Campus Visit Coordinator
The Grant R. Doering Center for Science and Research was designed and constructed using the United States Green Building Council's LEED Rating System for new constructions (LEED – NC2.2). LEED, which stands for Leadership in Energy and Environmental Design, is an internationally recognized standard for what constitutes a "green building."
Many aspects of the Doering Center contribute positively to the environment. Here are overviews of a few of the green features of the Doering Center.
Site and Water Garden
One of the biggest environmental impacts that buildings have is on the land itself. The development of undeveloped sites alters ecosystems, consumes natural resources, and uses significant energy. Because the Doering Science Center was built on a previously developed site, greenspace and ecosystems were not disturbed. In fact, the ecosystem was enhanced through the creation of a rain garden, which absorbs runoff from the impervious surfaces and allows stormwater to soak into the ground instead of flowing into storm drains and local waterways. The plants within the rain garden include native wildflowers, sedges, rushes, and ferns.
The landscaping around the building features native, drought-tolerant, and non-invasive trees, shrubs, and grasses. These native plantings eliminate the need for an irrigation system, minimize the need for fertilizer and pesticides, and establish a supportive ecosystem for birds and other urban wildlife.
The Doering Science Center provides secure bicycle racks and convenient indoor shower facilities to encourage building users to opt for bicycles instead of cars for transportation. Traveling by bicycle, whether across campus or across town, produces no emissions and requires no petroleum-based fuel. Choosing to ride a bike instead of drive a car, especially for short trips, carries a surprisingly significant environmental benefit, since a large portion of vehicle emissions occur in the first few minutes of driving following a cold start. Plus, bicycling is good for you!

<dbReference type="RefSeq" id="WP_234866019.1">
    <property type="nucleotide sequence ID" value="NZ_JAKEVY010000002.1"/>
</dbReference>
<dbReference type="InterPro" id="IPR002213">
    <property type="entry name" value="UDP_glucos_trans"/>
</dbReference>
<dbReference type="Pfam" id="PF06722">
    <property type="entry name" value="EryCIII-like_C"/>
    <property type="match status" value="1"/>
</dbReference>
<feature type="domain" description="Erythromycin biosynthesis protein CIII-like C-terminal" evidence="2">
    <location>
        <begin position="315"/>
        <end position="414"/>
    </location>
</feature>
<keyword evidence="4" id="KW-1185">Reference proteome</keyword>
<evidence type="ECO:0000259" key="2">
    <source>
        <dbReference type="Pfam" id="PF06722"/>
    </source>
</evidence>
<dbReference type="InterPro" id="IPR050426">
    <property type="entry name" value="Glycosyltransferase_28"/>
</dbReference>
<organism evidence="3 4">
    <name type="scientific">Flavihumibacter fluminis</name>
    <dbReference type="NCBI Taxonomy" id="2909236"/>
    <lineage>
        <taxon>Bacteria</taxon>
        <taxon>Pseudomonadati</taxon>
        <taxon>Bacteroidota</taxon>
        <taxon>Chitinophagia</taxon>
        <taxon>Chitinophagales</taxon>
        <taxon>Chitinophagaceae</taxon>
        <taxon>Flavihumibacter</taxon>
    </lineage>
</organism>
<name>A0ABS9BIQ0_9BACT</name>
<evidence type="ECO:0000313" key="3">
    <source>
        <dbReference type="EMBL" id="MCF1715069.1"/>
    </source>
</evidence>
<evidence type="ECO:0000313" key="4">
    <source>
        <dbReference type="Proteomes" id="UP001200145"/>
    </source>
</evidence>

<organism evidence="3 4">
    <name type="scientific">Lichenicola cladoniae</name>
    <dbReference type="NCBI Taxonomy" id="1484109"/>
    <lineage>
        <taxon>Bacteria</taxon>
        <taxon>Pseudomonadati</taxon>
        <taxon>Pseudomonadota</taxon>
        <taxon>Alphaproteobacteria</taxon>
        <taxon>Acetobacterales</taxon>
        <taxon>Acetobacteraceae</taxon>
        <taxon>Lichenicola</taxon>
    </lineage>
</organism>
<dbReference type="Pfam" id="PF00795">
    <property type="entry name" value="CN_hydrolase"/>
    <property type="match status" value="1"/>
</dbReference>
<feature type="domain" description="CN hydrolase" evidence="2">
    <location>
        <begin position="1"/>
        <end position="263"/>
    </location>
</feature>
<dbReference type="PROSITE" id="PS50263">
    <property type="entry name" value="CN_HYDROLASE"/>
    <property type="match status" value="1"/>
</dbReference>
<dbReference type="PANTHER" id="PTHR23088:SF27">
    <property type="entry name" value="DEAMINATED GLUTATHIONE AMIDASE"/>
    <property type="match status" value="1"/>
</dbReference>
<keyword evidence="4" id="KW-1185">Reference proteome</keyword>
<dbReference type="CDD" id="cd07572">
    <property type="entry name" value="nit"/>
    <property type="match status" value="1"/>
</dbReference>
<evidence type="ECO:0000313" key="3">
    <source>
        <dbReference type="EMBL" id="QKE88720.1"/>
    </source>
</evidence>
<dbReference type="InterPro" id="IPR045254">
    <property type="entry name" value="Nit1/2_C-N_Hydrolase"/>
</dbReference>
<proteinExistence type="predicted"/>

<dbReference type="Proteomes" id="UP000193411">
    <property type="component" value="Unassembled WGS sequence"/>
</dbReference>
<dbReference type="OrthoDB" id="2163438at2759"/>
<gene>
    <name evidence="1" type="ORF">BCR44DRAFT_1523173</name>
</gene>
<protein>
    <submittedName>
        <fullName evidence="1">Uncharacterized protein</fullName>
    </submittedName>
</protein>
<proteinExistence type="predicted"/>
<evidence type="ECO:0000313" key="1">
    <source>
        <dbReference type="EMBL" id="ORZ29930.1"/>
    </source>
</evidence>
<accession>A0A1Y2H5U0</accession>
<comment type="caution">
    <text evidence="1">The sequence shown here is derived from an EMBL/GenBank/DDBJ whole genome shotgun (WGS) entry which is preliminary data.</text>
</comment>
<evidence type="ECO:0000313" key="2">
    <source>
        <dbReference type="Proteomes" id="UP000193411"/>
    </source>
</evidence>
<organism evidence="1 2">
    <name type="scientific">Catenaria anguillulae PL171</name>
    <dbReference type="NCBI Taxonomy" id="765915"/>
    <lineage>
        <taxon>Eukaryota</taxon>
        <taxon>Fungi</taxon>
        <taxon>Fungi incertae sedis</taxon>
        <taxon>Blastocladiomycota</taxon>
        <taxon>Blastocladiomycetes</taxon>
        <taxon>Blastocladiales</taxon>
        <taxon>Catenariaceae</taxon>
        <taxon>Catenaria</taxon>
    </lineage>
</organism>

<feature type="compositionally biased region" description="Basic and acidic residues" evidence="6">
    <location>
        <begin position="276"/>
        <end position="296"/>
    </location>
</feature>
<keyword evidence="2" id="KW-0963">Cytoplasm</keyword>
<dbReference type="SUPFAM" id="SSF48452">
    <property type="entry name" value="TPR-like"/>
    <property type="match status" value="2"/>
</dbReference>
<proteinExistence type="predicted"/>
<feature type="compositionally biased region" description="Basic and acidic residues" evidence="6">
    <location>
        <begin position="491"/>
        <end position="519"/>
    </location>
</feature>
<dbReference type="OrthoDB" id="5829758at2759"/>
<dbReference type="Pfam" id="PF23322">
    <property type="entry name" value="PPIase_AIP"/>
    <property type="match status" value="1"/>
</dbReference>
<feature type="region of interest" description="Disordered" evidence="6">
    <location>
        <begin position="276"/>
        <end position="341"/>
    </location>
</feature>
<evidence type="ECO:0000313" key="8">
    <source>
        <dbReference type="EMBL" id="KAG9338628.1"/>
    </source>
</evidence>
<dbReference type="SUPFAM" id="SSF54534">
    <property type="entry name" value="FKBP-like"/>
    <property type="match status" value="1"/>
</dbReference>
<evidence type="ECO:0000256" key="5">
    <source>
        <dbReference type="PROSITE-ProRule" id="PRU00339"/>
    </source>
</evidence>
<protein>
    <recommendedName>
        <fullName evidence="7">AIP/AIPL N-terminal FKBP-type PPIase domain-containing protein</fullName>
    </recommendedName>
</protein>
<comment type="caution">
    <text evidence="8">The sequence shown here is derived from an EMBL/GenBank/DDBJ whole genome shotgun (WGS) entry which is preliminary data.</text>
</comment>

To maximize water efficiency, the Doering Science Center is equipped with motion-activated low-flow faucets that use just 1/2 gallon of water per minute, low-flush toilets that use 1.6 gallons per flush. These efficiency features are projected to result in a water savings of 34%.
Recycling is one of the easiest and most effective ways to benefit the environment and the community. Recycling areas located throughout the building make it easy and convenient for occupants to make green practices a part of our daily lives. Specific areas in the building are also dedicated for the collection and recycling of paper, corrugated cardboard, glass, plastics, and metals.
Recycled-content materials reuse waste products that would otherwise be sent to landfills. Using materials with high recycled content also increases demand, thereby advancing the market for recycled goods. In the Doering Science Center, more than 20% of the building materials are made up of recycled content, including the structural steel, gypsum board (drywall), and ceiling tiles.
Indoor Air Quality